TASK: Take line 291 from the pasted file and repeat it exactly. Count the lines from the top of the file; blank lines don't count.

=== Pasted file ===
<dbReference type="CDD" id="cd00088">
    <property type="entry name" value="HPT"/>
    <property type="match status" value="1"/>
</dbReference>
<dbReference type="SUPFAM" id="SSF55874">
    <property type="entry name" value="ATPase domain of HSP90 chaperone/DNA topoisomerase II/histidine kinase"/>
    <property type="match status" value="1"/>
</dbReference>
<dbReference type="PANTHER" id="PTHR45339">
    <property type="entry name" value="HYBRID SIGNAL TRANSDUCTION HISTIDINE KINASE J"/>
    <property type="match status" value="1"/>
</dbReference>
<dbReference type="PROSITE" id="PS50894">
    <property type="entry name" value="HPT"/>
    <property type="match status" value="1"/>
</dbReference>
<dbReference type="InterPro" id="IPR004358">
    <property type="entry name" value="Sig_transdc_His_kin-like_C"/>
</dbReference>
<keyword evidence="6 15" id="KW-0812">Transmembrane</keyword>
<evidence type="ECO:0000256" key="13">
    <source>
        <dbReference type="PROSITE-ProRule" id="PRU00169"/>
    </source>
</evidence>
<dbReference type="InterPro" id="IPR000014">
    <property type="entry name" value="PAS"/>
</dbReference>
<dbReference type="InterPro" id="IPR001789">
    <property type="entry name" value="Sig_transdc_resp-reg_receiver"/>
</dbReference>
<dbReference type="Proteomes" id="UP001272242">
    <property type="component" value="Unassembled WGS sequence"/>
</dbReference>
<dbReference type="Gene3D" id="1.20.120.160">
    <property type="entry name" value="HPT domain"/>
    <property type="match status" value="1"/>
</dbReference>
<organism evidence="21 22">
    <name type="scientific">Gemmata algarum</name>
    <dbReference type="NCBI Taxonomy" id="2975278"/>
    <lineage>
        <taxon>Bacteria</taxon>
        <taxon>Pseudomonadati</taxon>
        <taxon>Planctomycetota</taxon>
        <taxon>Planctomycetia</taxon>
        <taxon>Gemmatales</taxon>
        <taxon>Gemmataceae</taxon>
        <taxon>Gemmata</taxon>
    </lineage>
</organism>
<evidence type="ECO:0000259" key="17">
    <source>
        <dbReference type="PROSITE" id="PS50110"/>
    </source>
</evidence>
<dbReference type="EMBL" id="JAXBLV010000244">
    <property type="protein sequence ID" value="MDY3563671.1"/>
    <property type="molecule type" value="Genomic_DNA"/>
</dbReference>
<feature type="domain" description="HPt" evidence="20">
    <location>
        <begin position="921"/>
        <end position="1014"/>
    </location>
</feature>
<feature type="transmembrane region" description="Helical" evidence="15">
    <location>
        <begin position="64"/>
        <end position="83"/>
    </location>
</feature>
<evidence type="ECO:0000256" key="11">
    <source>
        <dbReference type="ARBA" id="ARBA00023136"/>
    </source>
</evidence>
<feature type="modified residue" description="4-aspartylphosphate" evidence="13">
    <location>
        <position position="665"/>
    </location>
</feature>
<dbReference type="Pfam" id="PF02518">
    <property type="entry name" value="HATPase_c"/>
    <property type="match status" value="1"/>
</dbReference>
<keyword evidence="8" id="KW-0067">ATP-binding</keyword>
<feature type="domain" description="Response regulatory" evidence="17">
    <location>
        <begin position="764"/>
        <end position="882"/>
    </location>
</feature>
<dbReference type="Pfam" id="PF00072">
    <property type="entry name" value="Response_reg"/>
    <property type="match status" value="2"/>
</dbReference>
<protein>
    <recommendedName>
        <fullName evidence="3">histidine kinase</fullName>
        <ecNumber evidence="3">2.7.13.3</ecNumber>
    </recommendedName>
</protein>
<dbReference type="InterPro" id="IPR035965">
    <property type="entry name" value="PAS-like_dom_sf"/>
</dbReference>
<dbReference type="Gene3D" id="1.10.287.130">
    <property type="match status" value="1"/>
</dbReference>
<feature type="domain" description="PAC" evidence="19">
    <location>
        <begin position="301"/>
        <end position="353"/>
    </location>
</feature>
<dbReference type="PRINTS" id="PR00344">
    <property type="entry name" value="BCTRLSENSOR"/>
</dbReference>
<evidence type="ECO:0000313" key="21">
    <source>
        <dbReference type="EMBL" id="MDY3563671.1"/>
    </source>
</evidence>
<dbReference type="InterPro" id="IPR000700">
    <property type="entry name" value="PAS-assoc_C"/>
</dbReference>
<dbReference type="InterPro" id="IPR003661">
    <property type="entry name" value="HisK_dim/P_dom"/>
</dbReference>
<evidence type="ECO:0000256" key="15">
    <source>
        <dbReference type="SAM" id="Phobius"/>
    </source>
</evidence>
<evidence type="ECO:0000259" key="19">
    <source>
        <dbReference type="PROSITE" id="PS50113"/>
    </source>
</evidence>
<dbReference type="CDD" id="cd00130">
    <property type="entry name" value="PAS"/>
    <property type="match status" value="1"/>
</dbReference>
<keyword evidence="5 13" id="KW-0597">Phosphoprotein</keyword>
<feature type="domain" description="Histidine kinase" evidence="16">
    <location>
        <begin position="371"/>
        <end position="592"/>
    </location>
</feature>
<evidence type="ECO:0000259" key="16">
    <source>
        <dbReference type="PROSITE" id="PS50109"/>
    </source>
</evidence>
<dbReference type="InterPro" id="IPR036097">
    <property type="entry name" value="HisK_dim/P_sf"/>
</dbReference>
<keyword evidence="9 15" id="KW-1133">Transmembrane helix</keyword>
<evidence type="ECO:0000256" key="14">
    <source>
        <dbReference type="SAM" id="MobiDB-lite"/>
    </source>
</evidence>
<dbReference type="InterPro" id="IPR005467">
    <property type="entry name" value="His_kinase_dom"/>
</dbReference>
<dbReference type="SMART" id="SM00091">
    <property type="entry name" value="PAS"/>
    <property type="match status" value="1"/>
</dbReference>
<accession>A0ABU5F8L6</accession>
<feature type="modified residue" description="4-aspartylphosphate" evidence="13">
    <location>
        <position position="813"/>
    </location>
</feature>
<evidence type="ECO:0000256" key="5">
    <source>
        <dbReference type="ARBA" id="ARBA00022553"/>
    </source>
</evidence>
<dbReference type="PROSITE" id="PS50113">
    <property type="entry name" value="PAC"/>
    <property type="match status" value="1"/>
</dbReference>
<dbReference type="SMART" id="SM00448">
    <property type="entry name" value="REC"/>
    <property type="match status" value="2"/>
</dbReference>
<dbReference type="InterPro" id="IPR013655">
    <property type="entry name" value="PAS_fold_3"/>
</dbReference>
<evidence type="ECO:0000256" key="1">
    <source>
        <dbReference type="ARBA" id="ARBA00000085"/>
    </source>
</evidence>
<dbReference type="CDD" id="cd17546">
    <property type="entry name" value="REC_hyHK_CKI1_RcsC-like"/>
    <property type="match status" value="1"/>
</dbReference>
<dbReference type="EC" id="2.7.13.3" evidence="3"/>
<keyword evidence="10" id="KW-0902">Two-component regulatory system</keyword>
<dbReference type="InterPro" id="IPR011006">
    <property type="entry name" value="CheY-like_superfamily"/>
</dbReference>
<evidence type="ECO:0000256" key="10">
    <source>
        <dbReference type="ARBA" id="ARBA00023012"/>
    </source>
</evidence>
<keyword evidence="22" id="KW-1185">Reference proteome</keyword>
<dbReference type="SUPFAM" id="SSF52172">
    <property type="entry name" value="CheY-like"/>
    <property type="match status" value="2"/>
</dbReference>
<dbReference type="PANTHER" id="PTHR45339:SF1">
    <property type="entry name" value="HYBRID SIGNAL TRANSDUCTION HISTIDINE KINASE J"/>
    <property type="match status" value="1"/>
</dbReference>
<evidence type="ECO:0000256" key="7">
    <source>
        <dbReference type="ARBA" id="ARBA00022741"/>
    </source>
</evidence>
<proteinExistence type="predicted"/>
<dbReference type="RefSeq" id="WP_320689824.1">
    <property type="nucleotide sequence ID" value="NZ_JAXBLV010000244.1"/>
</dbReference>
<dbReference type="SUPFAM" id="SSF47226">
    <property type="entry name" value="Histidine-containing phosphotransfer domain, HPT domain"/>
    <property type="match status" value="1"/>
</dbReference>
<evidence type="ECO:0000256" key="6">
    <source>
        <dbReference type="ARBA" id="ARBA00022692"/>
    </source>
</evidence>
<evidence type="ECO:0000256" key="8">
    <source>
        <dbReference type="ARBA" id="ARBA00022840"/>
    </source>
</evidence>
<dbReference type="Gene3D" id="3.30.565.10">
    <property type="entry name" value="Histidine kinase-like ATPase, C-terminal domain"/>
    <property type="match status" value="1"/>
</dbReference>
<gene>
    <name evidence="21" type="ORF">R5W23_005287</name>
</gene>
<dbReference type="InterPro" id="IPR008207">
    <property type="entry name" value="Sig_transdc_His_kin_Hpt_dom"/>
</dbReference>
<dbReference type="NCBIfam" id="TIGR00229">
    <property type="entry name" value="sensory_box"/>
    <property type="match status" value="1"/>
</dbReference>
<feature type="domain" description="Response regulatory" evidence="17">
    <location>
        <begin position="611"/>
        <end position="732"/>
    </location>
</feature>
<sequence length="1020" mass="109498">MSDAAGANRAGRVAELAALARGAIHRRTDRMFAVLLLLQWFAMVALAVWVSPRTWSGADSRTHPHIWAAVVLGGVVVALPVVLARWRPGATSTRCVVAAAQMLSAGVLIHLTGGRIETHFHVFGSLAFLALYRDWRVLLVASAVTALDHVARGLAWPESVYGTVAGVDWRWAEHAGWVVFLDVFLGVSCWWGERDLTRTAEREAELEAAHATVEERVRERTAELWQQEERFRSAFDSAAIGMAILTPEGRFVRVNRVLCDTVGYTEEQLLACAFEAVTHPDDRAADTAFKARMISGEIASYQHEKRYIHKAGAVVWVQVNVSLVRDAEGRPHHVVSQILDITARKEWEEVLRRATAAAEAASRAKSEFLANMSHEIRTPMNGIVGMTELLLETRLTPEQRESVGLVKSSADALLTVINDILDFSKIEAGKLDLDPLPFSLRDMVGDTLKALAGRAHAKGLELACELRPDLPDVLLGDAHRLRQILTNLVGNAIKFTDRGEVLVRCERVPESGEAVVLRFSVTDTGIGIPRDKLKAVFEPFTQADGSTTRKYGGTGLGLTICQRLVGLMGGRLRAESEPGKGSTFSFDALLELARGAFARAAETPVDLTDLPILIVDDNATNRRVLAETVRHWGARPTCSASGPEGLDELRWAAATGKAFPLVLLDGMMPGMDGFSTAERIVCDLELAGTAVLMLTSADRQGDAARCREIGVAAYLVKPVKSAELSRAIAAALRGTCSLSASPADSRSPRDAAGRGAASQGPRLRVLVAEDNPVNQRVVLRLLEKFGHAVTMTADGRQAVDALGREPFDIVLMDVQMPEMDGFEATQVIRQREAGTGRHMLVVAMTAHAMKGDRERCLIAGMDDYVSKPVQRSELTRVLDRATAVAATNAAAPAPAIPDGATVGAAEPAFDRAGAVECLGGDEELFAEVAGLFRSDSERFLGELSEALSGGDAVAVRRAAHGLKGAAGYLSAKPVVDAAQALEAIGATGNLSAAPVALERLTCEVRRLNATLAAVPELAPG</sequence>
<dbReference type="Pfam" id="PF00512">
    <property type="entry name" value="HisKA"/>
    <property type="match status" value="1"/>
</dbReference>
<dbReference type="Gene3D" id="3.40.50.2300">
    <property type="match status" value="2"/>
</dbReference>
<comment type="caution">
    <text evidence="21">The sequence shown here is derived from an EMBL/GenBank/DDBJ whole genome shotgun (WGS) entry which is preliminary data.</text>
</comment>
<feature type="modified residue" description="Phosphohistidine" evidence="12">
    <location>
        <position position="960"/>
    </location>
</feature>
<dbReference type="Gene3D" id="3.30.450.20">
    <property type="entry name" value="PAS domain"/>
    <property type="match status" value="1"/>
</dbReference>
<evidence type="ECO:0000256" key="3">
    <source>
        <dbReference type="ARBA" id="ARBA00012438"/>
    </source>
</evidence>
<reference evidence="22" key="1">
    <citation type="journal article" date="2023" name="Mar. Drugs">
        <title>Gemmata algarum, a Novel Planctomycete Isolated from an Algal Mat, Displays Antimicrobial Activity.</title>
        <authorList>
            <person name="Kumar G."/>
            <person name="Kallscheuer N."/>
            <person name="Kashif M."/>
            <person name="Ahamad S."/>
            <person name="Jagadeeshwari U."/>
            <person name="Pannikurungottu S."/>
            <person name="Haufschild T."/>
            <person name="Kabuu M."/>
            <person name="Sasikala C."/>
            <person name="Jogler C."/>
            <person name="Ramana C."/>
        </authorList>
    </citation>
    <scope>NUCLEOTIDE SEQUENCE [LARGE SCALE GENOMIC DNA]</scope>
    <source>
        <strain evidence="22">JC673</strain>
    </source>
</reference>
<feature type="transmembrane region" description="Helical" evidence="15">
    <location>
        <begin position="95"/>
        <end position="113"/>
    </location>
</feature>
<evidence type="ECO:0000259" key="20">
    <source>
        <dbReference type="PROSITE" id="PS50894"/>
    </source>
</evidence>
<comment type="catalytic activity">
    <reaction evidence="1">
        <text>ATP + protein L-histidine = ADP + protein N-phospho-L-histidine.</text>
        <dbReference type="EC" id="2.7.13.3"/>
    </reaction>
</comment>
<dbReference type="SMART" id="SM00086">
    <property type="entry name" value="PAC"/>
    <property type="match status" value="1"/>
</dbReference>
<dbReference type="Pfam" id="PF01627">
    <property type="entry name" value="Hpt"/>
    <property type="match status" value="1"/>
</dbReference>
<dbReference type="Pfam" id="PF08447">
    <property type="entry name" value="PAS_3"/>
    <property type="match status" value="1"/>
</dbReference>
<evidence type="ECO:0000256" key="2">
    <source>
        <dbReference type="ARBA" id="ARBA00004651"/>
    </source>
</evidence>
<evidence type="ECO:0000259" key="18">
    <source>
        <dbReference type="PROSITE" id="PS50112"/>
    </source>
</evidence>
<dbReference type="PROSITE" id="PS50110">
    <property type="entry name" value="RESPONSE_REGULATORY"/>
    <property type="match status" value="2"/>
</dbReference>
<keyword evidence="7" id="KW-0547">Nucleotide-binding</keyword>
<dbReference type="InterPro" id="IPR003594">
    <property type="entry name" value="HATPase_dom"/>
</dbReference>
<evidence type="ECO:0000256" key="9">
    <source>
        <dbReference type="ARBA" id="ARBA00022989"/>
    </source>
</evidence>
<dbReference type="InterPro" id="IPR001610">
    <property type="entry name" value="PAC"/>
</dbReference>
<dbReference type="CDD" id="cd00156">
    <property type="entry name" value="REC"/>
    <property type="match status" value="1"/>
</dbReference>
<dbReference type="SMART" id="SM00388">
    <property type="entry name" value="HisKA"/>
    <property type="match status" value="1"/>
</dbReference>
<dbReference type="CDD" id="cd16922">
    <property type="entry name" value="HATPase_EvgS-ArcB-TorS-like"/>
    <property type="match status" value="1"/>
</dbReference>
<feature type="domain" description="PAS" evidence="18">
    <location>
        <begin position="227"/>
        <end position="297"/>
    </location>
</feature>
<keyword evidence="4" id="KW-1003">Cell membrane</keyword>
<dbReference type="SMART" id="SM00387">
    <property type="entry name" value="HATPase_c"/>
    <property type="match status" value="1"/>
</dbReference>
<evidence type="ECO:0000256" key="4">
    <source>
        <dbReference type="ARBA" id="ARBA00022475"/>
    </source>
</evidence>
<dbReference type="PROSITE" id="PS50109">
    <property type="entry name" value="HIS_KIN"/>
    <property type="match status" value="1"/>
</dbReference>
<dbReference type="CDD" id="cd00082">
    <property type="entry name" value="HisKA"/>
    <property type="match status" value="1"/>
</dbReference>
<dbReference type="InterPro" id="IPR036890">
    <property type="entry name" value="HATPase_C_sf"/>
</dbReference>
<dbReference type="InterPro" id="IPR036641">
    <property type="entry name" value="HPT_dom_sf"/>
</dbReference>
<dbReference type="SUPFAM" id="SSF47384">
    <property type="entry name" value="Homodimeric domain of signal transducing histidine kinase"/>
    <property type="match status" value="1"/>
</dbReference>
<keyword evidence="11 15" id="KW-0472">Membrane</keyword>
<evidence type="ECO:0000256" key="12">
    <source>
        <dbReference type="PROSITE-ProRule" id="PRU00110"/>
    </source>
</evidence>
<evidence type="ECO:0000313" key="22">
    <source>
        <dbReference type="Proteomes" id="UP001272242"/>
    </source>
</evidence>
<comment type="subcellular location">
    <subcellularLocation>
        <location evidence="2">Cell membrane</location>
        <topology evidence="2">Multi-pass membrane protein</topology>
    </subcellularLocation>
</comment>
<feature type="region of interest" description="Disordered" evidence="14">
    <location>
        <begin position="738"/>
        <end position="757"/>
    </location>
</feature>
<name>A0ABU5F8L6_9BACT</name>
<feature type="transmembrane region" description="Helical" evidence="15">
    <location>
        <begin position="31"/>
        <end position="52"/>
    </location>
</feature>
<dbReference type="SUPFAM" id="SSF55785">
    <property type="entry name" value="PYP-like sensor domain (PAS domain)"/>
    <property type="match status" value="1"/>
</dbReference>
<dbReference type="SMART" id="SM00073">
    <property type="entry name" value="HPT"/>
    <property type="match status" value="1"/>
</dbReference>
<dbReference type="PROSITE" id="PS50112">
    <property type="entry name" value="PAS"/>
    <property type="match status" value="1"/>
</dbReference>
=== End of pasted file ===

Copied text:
    <citation type="journal article" date="2023" name="Mar. Drugs">